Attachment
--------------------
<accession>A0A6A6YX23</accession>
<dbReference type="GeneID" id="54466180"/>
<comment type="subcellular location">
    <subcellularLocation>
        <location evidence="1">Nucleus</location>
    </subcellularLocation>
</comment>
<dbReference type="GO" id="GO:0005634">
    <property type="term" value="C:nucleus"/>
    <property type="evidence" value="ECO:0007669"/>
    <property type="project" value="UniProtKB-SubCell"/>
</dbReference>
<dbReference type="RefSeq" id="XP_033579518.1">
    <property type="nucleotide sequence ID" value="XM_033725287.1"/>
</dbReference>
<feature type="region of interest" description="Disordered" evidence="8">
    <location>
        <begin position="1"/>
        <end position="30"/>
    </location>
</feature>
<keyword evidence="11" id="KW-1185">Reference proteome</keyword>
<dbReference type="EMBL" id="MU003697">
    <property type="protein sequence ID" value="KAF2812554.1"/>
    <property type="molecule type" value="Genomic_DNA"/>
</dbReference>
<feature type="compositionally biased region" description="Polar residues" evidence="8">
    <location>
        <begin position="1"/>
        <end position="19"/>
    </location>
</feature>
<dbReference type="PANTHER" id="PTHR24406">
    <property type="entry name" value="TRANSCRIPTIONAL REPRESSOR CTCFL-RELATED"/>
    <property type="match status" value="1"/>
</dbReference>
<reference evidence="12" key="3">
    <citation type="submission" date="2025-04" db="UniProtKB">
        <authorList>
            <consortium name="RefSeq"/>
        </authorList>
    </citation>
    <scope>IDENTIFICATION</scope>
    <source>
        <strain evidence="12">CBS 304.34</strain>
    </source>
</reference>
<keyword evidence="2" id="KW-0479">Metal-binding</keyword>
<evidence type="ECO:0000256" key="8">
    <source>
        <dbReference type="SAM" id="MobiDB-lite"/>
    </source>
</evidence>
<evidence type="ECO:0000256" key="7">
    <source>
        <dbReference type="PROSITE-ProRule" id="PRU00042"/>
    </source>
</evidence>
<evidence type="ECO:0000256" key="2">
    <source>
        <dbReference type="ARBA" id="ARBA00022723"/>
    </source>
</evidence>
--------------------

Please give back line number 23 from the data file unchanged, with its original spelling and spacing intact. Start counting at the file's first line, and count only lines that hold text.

<dbReference type="EMBL" id="MU003697">